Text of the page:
In FIG. 5, the method of testing the sealing characteristics of the shunt valve disclosed herein is illustrated. Light source 25 illuminates one side of flat plate 14 with the ball 19 seated. The wavelength of the light from source 25 is selected so that ball 18 is opaque. With a sapphire ball, for example, green light is appropriate. A light detector 26 is arranged on the opposite side of flat plate 14 to detect any light which passes through aperture 17 of flat plate 14. Absence of light reaching the detector indicates a properly sealing valve.
In addition to adjusting back pressure by selecting the width or thickness of the ball-biasing spring, fine adjustments can be achieved with the embodiment of the invention shown in FIG. 6. In FIG. 6, a flat plate 60 has a struck up rear portion 61 which presses against the semicircular bend in a spring 62. To establish a desired value of back pressure, the spring 62 is first attached to flat plate 60 at 63 by spot welding or other suitable means. The struck up portion 61 is then forced (by means of a conventional tool not shown) beyond its elastic limit so as to take a set against the spring 62. The spring constant of the spring 62 is thereby altered depending on the degree to which the struck up portion 61 is deformed to press against the semicircular bend in the spring 62. Thus, by adjusting the level of force with which the struck up portion 61 engages the spring 62, the operating back pressure of a valve incorporating the elements depicted in FIG. 6 may be very precisely set. An alternative way of accurately establishing a desired back pressure will now be described, still with reference to FIG. 6. Instead of first attaching the spring 62 to the flat plate 60, the struck up portion 61 is put into place, for example, oriented perpendicularly to the flat plate 60. The semicircular bend of spring 62 is then forced against the struck up portion 61 while the spring's operating pressure is continuously measured by conventional means. When the desired operating back pressure is attained, the spring 62 is then secured to the flat plate 60, as by spot welding at 63. The use of a struck up portion of the flat plate to adjust operating pressure is superior to attempting to alter operating pressure by deforming the spring 62 itself. This is the case because the thin spring material, having a large elastic limit, is difficult to deform with precision so as to achieve a desired operating pressure.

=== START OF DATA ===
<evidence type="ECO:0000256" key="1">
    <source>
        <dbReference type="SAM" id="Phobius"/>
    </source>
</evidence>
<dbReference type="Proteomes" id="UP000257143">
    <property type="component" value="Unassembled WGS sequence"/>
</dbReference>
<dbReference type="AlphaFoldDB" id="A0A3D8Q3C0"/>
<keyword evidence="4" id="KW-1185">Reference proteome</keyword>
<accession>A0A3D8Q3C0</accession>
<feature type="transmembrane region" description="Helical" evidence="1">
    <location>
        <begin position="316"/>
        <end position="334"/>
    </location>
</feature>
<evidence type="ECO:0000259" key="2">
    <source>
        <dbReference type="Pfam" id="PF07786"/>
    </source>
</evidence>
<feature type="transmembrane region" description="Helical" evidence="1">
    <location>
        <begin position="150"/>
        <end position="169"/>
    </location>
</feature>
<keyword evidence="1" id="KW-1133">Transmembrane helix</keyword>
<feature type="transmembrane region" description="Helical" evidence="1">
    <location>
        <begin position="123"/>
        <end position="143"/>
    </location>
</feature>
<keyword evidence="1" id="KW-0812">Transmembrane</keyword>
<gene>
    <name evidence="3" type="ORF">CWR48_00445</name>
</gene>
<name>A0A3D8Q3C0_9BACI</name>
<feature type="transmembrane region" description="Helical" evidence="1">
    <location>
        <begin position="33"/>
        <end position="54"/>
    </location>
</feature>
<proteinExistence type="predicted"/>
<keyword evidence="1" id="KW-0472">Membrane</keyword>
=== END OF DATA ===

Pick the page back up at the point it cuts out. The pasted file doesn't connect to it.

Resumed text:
Yet another embodiment of the invention allowing for accurate setting of the operating back pressure is shown in FIGS. 7 and 8. A base portion 70 of a spring 71 is attached, as by spot welding, to a flat plate 72. The base portion 70 has a hole 73 through which passes a screw 74. The screw 74 rests against an enlarged section 75 of the spring 71. The spring 71 also includes a wider, relatively stiff part 76 and a narrower section 77 which overlies a ball 80. As can be seen in FIG. 8, the screw 74 is threadably supported in a valve body 77 so that by inserting a tool (not shown) into a slot 78, the screw 74 may be rotated to adjust the degree to which it presses on the enlarged section 75 of the spring 71. In this way, the "popping" pressure of the ball 80 in an aperture 81 may be very accurately adjusted. In this embodiment, the operating pressure can be varied as desired during the operating lifetime of the valve.
Although in these embodiments, injection molded polyethersulfone plastic has been used for valve body 11 and stainless steel for flat plate 14 and spring 19, it is obvious that other stable, essentially inert and non-toxic materials could be utilized. Similarly, although ruby is the preferred material for ball 19, other hard, non-toxic and inert materials such as synthetic sapphire could be substituted.
The disclosed valve is, therefore, compact, light in weight, inexpensive to manufacture and simple to assemble. More importantly, the valve achieves a tight regulation of the cerebrospinal fluid pressure within the cerebral venticles.
While the above describes and illustrates a preferred embodiment of the invention, it is to be understood that the invention is not so limited, but covers all modifications which should be apparent to one skilled in the art and falling within the scope of the invention.